King Lear

Magnificent from the outset: I was gripped viscerally and imaginatively from the moment the thunderous music catapulted Lear’s savage kingdom onto the stage.

The last time I viewed a production of Shakespeare’s King Lear was in 2009 when Liverpool Everyman and the Young Vic co-produced the play, directed by Rupert Goold and starring Pete Postlethwaite. The images of the production that remain rest very much on Pete Postlethwaite’s portrayal of a frail old man who muddled through domestic arrangements with his adult children. While I loved the production, it would be true to say that I experienced Goold’s production as a  kind ‘domestic’ rather than dynastic drama. The most powerful effect of the play on me was seeing Lear in the rain, brutalized by the knowledge of his loss of authority over even his own daughters.

Ricky Dukes’s interpretation of the play seems based on a totally different hypothesis: showing that in presenting Lear as a woman the themes of frailty and age could have always been intended by Shakespeare to be a mask covering up Lear’s savage rule, arising from a monarch’s arbitrary and unjust use of power.  The strength of Jennifer Shakesby’s characterisation of Lear as an Amazonian warrior at the height of her powers is wonderful to watch. And it is made even more stunning through Rachel Dingle’s costuming of the character in a greatcoat of feathers and fur, which, later is stripped off as are her dignity and sanity. Lear is reduced to being a madwomen on the heath, walking barefooted & dressed down to a simple white petticoat. Her strength is only momentarily regained as she carries her dead child Cordelia through the heath-now-battlefield on which her daughters and their allies fight for control.

However, there is no escaping the fact that Lazarus Theatre’s Lear continues to be Shakespeare’s morality play on bad parenting: Duke shows, as other directors have done before him, that it is Lear’s parenting of three daughters through favouritism and her use of inconsistent sanctions and rewards that leads to her demise. And as other productions have shown, the Goneril and Regan are presented in the early part of the play as perfectly responsible to reject their parent’s riotous company. After all, what use does an out of work monarch have for 100 servants? Like in all tragedies, it follows then that Lear destruction is based on her own ‘fatal flaw’: a lack of insight and reason rules her life, crowded out by an hubris which cannot be mollified until it is ‘too late’.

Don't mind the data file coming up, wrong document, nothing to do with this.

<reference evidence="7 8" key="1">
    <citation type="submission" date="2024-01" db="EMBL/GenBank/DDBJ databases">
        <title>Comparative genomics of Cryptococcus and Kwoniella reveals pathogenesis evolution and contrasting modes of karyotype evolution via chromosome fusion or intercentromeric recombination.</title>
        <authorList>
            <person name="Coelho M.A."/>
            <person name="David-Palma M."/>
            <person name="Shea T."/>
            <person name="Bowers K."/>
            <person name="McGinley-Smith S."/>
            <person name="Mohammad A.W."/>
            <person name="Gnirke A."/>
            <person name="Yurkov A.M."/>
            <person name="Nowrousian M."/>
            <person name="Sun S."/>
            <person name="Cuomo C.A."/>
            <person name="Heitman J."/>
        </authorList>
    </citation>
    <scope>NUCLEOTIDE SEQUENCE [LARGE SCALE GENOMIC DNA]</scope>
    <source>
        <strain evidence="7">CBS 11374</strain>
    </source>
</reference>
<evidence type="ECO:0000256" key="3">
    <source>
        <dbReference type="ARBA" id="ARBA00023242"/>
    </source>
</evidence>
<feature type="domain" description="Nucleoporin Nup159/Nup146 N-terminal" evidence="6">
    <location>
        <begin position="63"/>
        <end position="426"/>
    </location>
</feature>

Lear – Jennifer Shakesby

Gonerill – Lucy Hagan-Walker

Regan – Alice Brown

Cordelia – Nellie McQuinn

Albany – Stephen MacNeice

Cornwall – Filip Krenus

Gloucester – Robin Holden

Edgar – Harper James

Edmund – Lewis Davidson

Kent – Danny Solomon

Burgundy – Stuart Mortimer

France – Mathew Foster

Oswald – Joseph Tweedale

Worcester – Dominic Attenborough

Nurse – Gemma Beaton

Julia – Jen Holt

Catherine – Elle Dillon-Reams


Directed and Designed by Ricky Dukes

Original music by James Fogarty

Lighting Design by Rachel Smith

Sound Design by Nick Kent

Costume Design for Lear by Rachel Dingle

Associate Director – Gavin Harrington-Odedra

Assistant Director – Rebecca Hill

Production Manager – Ina Berggren

Stage Manager – Katie Lydon

Photography by Adam Trigg

Production Image by Will Beeston